Long before a group of local women began filing complaints with the State of Alaska against former traveling massage therapist Jason Karpinski, who was charged with four counts of Sexual Assault II earlier this month — one Anchorage resident was dialed in to the alleged online activities of Karpinski as far back as 2019 — believing that Karpinski posed a risk to homeless girls on the streets of Anchorage and students of the Anchorage School District.
Michael Scholz, who has long since escaped poverty after spending roughly three years on the streets as a homeless teenager, continues to work behind the scenes in an effort to keep homeless youths informed of potential sexual predators. It is a cause Scholz strongly believes in; as awareness breeds knowledge and better allows for homeless youth to make decisions about who they should and should not interact with and trust. Information is power on city streets... especially to those who want to survive.
In 2019, homeless girls in Anchorage began asking questions on social media about messages they said they were receiving on Facebook from Jason Karpinski. Some of those messages made their way to Scholz with youths asking if he knew anything about Karpinski and whether his offer to provide massages was legitimate.
Scholz, seeing numerous messages from Karpinski supplied to him by homeless girls, grew alarmed and says he issued a streetwide social media BOLO in 2019 in Anchorage — an effort to alert as many kids as possible. Scholtz said he also brought Karpinski’s name and messages to the attention of employees of Covenant House, who Scholz says he worked with in an “un-official capacity” to make their Outreach Team aware of “potential threats.”
In numerous messages sent to girls by Karpinski, kept by Scholz all these years, and which have been supplied to The Blue Alaskan — Karpinsky appears to have used the promise of marijuana and alcohol to entice girls and offered to provide them massage services.
In March 2019, Scholz directly confronted Karpinski via Facebook, telling him that he “can’t go around offering underage girls weed and massages and send memes about orgasms.” Karpinski appears to have responded in part that the “only thing (he) asked about was weed & massage, nothing else.”
According to Scholz, Karpinski did not stop messaging girls in the weeks and months after confronting him online.
In the summer of 2020, Scholz came to learn that Karpinski had been hired by the Anchorage School District as a bus driver and took action. On August 11, 2020, Scholz called the listed number for ASD Senior District Transportation Supervisor Heather Philp and told someone there that Karpinski had been messaging girls via Facebook who he believed to be underage. During the course of that 6 minute phone conversation, Scholz was told that he would receive a call back.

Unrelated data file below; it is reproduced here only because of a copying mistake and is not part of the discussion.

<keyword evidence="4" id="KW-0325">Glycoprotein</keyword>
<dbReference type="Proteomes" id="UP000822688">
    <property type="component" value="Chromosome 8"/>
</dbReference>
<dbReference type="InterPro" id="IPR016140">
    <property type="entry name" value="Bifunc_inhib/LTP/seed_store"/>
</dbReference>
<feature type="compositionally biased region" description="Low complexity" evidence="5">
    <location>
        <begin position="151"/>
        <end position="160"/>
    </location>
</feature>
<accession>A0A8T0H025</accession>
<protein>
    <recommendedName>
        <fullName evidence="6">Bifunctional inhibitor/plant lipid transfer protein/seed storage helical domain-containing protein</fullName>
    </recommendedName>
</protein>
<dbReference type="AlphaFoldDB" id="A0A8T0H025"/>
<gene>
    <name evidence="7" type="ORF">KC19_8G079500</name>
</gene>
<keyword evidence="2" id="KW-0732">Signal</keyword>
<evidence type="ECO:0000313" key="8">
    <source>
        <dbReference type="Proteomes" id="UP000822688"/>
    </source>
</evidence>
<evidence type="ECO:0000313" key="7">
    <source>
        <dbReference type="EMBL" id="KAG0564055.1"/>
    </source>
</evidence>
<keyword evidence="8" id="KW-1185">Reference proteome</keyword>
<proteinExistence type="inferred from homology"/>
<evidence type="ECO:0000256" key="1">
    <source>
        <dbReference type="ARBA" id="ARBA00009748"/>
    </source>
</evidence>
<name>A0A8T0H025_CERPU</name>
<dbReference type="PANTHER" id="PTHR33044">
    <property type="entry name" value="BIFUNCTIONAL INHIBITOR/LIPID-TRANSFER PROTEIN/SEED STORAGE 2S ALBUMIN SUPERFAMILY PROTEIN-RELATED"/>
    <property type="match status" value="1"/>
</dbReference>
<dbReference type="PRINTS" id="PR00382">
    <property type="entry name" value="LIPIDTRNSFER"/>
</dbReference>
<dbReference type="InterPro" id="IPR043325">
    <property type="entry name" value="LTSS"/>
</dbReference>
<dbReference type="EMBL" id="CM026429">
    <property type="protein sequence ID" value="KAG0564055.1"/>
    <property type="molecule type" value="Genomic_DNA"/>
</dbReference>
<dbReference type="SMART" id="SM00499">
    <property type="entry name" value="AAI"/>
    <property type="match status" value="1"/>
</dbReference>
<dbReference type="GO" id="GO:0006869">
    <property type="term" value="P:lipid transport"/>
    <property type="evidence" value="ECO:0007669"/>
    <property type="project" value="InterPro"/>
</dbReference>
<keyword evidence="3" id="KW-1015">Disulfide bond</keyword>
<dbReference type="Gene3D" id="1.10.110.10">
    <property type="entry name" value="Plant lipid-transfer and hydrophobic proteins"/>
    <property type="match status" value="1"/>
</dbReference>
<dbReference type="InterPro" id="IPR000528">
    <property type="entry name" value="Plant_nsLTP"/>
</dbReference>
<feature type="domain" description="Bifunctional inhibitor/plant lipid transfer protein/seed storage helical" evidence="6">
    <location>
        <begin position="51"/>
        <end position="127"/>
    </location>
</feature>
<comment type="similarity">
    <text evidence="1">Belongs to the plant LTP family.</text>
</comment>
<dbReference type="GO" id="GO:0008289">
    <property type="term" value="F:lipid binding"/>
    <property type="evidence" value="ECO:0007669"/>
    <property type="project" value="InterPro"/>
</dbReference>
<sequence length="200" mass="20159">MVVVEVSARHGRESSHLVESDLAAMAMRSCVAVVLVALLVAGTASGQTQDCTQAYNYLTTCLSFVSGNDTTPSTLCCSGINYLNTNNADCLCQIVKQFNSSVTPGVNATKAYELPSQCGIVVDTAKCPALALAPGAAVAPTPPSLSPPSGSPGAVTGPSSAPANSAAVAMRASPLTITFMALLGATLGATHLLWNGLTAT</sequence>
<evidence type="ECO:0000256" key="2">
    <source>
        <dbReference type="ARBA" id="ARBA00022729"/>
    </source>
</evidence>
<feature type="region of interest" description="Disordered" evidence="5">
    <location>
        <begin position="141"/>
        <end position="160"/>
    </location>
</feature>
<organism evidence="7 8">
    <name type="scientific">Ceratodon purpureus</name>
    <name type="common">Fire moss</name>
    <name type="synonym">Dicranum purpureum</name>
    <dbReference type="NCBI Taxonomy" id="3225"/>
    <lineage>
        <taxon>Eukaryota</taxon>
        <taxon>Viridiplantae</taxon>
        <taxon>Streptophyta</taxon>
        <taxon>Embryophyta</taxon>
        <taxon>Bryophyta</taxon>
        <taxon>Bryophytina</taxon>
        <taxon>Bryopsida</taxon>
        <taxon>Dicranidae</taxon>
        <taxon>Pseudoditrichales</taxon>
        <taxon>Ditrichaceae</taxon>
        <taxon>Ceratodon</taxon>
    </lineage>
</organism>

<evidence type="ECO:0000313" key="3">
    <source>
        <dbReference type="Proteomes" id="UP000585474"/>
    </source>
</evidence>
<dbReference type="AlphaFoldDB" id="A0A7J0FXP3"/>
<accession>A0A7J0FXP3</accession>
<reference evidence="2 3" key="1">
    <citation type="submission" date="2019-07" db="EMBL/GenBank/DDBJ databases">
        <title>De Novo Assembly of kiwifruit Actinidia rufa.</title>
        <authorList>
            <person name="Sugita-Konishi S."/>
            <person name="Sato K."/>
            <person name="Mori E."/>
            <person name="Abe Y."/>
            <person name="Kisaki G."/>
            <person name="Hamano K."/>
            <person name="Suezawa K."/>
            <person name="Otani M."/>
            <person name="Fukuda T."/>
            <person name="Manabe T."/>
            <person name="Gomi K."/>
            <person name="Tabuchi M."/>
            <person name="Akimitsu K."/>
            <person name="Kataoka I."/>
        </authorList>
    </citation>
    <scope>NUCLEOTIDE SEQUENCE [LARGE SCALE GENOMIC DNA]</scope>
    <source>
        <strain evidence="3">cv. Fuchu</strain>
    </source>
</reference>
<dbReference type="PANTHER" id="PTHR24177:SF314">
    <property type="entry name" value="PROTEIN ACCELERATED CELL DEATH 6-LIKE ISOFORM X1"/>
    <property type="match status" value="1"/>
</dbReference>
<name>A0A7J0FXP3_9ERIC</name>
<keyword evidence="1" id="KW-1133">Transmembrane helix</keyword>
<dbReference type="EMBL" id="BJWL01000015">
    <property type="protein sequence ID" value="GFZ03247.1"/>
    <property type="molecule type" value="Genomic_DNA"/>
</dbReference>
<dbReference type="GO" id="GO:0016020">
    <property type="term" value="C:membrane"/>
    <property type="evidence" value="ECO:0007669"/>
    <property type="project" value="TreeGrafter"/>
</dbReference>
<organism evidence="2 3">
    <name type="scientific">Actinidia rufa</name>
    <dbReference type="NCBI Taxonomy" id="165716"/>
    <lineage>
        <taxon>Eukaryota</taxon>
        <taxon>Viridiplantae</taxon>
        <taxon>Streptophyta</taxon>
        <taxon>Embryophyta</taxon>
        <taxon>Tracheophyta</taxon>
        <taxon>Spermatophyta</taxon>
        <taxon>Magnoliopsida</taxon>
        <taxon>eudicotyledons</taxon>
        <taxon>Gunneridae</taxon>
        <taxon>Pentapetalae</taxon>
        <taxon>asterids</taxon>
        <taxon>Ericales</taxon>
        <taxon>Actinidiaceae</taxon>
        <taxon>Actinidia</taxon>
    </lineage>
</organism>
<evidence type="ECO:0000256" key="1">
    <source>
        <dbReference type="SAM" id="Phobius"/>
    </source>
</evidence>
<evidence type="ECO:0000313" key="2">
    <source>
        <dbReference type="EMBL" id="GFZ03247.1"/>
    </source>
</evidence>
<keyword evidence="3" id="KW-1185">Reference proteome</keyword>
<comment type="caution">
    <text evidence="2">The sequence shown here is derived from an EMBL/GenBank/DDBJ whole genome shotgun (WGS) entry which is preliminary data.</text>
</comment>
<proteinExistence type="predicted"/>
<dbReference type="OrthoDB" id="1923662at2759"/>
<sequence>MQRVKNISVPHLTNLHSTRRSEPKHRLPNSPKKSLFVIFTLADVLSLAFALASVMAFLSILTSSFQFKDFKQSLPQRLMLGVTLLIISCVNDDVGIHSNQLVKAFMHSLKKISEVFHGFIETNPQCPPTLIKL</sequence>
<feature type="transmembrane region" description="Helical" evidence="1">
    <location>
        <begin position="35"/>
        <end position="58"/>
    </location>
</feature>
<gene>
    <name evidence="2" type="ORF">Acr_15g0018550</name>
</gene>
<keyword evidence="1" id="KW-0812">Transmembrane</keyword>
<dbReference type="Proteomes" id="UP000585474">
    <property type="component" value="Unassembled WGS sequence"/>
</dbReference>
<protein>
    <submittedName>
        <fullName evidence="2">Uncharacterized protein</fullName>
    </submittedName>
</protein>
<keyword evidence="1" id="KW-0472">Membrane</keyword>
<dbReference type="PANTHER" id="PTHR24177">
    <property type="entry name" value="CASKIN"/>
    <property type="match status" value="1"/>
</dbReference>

That same day, roughly 1 hour and 48 minutes later, Scholz received a call back from someone at the Anchorage School District whose name he does not recall. During the course of that ten-minute phone conversation, Scholz said he verbally relayed detailed information regarding the messages and what he knew of Karpinski’s online activities. Call logs supplied by Scholz appear to confirm both conversations took place.
The school district employee asked Scholz to send an email with the messages to ASD Senior Transportation Supervisor Philps, which he did at 4:08pm August 11, 2020, according to the original email supplied by Scholz. He never heard back from the school district after sending his email. Scholz followed up over the next week making numerous attempts to confirm that Philps had indeed received his email and took his concerns seriously. It weighed on his mind heavily until just recently.
When reached for comment by email, Alan Brown, the Director of Communications & Community Outreach Anchorage School District responded:
“I can share with you that Jason Karpinski was employed at the School District as a substitute bus driver from Jan 31,2020 to August 21, 2020. As you are aware, Mr. Karpinski is the subject of an active APD investigation, of which ASD is cooperating. Therefore, the District is unable to provide additional details related to his employment as not to interfere with the investigation. Anyone with information related to the investigation should contact APD.”
I asked Mr. Scholz how he feels now, having just learned today that Mr. Karpinski's employment ended ten days after he notified the school district about Karpinski. Scholz responded: “It makes me wonder how many children he was in contact with...these are the kinds of questions that keep me up at night.”
Scholz tells me he had no idea that Judy Jessen and a group of women were filing complaints with the State of Alaska regarding Karpinski in August 2020 — the same month he, himself, had alerted ASD about Karpinski’s alleged online activities.
Scholz says he will continue to keep an eye out for homeless youth in Anchorage, the city where he too once wandered with no hope for his life. He says he feels an obligation to do so and thinks his involvement as an adult who has experienced living on the streets as a teenager can help provide an extra layer of safety for some of Anchorage’s most vulnerable homeless youths.
Scholz also says that he has supplied Detective Kevin Palmatier, who is assigned to the Karpinski case, messages he says were sent to the homeless minor girls on Facebook by Karpinski.
STAR Alaska has a free and confidential hotline that operates 24 hours a day, seven days a week. Just call 907-276-7273 for support. All STAR services for survivors are provided free of charge.